One Person's Blight is Another's Beautiful Life

When does a B pass for a U? When it's blight, an umbrella term for all that is unwell with the kingdom.

The other day, I came across an article in a local paper, and the accompanying artwork was a photo of a police officer standing alongside graffiti. The package would have you believe the town was cracking down on graffiti. But no. This is a story about the police cracking down on illegal immigrants. Except that it didn't say that exactly. The genteel leadership of the Hat City prefer to think of it as introducing new citizens to the rules and regulations about zoning, health codes, and things like that. The City of Danbury, Connecticut has an agency called UNIT, which checks out various residences and businesses to ensure they're living by the rule and letter of the law.

What does illegal immigration have to do with graffiti? Nothing. These are two separate populations. One is poor, probably non-English-speaking, and possibly in town illegally. The other, more than likely, is white, male, middle- to upper-class, college educated, and employed. In Danbury, they have in common one police officer who oversees the anti-graffiti task force and is the liaison with unit. They also have one city government who define them as blighters, causes of mars on the perfect landscape of what they call the Gateway to New England--Danbury, Connecticut.

Danbury doesn't need to burn down again because some illegal interloper drops a match or what have you. It was bad enough when the British did it. Nor should the people who play fair and square and pay their bills and taxes endure a reduced standard of living to subsidize their illegal neighbors. But this little essay isn't about that.

It's about what strikes me as an obviously flawed approach to dealing with two very different kinds of people who challenge the system--or the well-being of the free world a la Danbury--in the same way. The News-Times's presentation of the story, the police department's assigning the same cop to both tasks, and the city's free use of the idea of blight make my point.

The story brings to mind a day in the spring when I was wandering under the hgihways in Hartford to photograph graffiti. From wherever it stood, I could see the Nutmeg State's gorgeous capitol building. I doubt anybody on the inside of that building could have, or would have wanted to, see me. From wherever I stood, I could see at once the urbane wealth of the city in the form of done up neighborhoods with little bistros and window boxes, alongside brownfields, alleys, and those dreary empty spaces that just want for some sign of life.

I stood amid discarded couches, chairs, futons, beds, box springs, household rubbish, broken lamps. You name it. It was a bit like wading through an illegal linear dump. Of course, there were plenty of aerosol paint cans. But the problem was not discarded Krylon cans but illegally dumped junk. By night, those sites were home to some folks, party sites for others, wastelands for everyone else.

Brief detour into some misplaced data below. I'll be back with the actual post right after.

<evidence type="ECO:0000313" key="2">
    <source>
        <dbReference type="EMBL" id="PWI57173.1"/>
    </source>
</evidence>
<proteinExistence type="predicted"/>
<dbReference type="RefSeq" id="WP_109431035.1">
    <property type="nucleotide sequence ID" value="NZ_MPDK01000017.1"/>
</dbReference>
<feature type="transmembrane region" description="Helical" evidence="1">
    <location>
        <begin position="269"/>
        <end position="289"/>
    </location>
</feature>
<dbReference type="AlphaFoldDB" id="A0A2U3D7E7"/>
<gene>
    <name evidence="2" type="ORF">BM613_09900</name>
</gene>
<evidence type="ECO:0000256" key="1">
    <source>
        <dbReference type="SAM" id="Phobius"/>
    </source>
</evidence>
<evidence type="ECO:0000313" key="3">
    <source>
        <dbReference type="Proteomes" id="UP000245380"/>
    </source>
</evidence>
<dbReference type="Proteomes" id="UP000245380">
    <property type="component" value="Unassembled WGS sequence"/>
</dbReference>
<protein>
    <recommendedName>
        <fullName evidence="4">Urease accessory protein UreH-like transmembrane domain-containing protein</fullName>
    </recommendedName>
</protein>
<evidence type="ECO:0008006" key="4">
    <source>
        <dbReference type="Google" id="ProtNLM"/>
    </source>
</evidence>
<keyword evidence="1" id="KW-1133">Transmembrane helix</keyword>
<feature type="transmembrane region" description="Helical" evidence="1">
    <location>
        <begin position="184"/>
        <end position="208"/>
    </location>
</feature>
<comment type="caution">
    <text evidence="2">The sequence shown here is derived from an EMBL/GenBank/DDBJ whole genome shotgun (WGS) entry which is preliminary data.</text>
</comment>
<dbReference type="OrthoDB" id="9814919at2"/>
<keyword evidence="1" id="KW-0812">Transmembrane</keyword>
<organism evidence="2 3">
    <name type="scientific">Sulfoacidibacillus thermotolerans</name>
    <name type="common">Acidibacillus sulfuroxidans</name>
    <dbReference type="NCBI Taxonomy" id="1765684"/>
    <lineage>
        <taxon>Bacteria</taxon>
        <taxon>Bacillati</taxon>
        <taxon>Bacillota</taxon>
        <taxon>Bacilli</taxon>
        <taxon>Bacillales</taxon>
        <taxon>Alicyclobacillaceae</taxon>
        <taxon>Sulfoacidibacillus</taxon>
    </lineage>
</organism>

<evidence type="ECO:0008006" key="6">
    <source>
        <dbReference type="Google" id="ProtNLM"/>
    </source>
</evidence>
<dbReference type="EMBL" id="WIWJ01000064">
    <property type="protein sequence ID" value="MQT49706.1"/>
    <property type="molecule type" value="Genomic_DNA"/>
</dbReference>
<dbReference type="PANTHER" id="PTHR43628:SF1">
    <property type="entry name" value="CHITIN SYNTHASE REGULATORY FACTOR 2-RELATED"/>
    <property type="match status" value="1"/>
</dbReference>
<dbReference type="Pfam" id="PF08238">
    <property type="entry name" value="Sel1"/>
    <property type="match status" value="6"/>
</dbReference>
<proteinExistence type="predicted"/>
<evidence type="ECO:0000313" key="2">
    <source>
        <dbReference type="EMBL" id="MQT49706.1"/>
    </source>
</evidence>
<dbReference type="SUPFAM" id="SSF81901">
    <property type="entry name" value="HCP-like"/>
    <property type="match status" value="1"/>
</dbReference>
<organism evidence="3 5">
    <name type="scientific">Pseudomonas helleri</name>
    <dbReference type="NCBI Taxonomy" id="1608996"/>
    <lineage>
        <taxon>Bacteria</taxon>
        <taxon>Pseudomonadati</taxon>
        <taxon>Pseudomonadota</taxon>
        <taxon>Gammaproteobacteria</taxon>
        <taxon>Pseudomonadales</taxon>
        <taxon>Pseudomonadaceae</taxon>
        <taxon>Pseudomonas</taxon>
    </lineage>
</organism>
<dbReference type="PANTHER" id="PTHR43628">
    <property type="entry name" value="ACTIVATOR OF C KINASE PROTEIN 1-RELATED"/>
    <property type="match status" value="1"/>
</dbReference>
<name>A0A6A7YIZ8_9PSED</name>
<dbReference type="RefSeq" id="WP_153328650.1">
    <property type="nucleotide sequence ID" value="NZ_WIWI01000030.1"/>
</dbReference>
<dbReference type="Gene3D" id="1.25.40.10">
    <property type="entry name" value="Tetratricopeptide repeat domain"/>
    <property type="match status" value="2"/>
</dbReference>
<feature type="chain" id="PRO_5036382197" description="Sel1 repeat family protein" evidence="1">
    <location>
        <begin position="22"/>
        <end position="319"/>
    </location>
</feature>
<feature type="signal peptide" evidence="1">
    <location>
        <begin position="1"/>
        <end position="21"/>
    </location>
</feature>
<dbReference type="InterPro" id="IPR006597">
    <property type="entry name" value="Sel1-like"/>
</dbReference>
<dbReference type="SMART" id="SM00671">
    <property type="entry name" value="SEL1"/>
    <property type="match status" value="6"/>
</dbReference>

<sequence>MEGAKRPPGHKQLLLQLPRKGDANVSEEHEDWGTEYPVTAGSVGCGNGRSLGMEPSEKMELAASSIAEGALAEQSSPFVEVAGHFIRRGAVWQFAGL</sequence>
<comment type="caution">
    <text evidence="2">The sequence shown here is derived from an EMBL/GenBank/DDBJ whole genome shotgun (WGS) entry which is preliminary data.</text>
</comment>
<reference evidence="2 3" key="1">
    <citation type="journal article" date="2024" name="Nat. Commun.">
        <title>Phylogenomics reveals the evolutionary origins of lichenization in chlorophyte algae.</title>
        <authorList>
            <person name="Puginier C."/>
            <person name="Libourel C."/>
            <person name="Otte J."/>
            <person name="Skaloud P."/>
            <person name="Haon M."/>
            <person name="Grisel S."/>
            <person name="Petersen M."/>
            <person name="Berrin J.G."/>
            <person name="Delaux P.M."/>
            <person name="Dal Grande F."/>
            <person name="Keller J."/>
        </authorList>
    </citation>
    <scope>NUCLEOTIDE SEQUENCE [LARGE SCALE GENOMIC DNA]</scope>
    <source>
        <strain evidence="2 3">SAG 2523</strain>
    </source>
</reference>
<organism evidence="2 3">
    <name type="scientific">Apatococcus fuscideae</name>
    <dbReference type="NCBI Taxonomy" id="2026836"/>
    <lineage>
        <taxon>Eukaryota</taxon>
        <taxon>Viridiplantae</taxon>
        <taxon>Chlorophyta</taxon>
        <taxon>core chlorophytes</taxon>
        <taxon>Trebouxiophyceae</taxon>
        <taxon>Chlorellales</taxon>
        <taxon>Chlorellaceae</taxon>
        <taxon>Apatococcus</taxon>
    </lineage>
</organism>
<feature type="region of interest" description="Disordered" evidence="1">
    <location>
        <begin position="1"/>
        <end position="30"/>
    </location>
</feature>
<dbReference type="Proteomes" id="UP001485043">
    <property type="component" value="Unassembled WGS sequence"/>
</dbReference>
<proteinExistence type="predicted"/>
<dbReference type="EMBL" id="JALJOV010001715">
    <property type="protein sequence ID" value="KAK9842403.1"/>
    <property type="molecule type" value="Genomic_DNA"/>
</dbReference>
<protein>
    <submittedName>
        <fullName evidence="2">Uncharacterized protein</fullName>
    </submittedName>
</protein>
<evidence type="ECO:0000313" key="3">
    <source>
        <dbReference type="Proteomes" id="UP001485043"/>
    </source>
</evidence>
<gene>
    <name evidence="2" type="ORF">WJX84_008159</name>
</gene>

All blight--which I understand as anything that intellectually challenges or materially threatens the status quo, is not equal. The source of all blight is not the same. Graffiti writers, according to the research and my own experience, are educated middle-class white people with paying jobs. They are likely to be citizens. The illegal dumpers? Maybe the cops can catch them and tell us who they are. The breakers of code? Immigrants, according to the City of Danbury.

So far, according to UNIT's page on the City of Danbury's website, "UNIT has conducted 520 inspections pertaining to only illegal apartments, with 40 percent in violation and made to come to comply."

Graffiti, garbage, slum housing. The fact that all blight is not equal is not a semantic one. The B word here is synonymous with umbrella, it's the overarching word for all things unpleasant, even if they are good. Over generalizing in this way suggests a leadership that paints itself into a corner while it paints over all the stuff it doesn't like. You've got to take a look around you--meaning yourself--when you've got so much painting to do all the time.


  1. Anonymous12:04 PM

    Blight seems to be have become a term that is used generally right now to describe anything unwanted in an urban area. But as you said, all blight is not equal.

    I was interested in the name of the group - UNIT. That's very interesting, considering there's a popular show on CBS these days called The Unit. It's about an anti-terrorism arm of the US government.

  2. In the UK graffiti but one of more famous street artist 'Banksy' just sold for 5 figures.

  3. Freelance Cynic, some of today's surfers are looking for graffiti writers who decorate professionally. It's that Newtonian law of physics that what goes around comes around.


    "If it ain't white or right, it must be blight" are lyrics to be added to Connecticut's state song.


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